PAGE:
Auto rental industry should be supervised
Stabroek News
April 19, 2002

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Dear Editor,

I recently spent approximately one week in Guyana pursuing some business interests while vacationing as well. It is always a pleasure to visit Guyana. Though I have resided in the United States for the past 23 years, I am always cognizant of the fact that when all is said and done, Guyana is home.

I'm a realist. I understand that Guyana is a developing country. I don't expect necessarily to find all the products and services that would be readily available in the more developed regions of the world. Yet, I think it is important to point out that if Guyana would maximize its resources and make a target effort at improving the service sector, it would do significantly better in attracting tourists.

First, I would suggest that government take an active role in providing oversight of the growing auto rental industry. During my visit, I was constrained to change rental vehicles three times because the company's vehicles proved to be either mechanically unsuitable or aesthetically inferior. If there is an agency responsible for determining the roadworthiness of vehicles, the rental agency that provided my vehicles must have slipped through the cracks. Foreign visitors expect that rental vehicles would have basic safety provisions like seatbelts and properly threaded tires. I was so angered by the horrible service I received, I determined never to do business with that particular auto rental agency again.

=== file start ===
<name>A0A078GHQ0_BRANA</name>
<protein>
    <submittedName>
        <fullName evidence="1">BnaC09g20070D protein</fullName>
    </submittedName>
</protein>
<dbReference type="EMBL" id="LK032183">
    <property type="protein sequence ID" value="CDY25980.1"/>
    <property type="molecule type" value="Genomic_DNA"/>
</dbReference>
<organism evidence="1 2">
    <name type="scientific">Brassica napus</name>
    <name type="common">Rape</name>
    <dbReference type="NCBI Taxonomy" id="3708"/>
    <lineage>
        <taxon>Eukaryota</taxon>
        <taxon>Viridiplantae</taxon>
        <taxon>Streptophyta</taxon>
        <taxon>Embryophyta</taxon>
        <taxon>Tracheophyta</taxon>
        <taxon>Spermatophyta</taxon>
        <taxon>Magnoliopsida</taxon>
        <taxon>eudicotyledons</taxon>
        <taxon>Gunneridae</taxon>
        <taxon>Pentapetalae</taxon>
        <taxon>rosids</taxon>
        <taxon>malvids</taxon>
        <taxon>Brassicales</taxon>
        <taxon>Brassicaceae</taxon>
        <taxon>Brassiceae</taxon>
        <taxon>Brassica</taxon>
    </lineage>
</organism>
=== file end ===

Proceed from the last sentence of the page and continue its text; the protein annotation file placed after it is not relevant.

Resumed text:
Second, while I have seen some improvement over the years, many in the service and public sector need to practice better customer service principles. I am always intrigued that no matter what time of day one arrives at the airport in Guyana, don't ever expect a smile or a simple "welcome to Guyana" from any immigration or customs agent. You would be amazed at how far such little courtesies can go in providing visitors with fond memories.

Finally, everyone knows that lawlessness and tourism do not go hand in hand. I'm not interested in pointing fingers nor am I qualified to determine who is right and who is wrong in the current incarnation of the "police vs. the public." What I do know is that it certainly gives me pause about coming to Guyana when I hear allegations of extra judicial killings and/or assassination of law enforcement officers. Let's face it, when foreign visitors come to Guyana, we bring foreign revenue and provide cash infusion into the local economy. I would only ask that in the interest of the land many of us still call home, the appropriate parties move expeditiously to curb the problem of lawlessness.

Yours faithfully,

David E. Fraser, Sr. Intergovernmental Affairs Officer

City Manager's Office of Intergovernmental Affairs

City of Oakland, California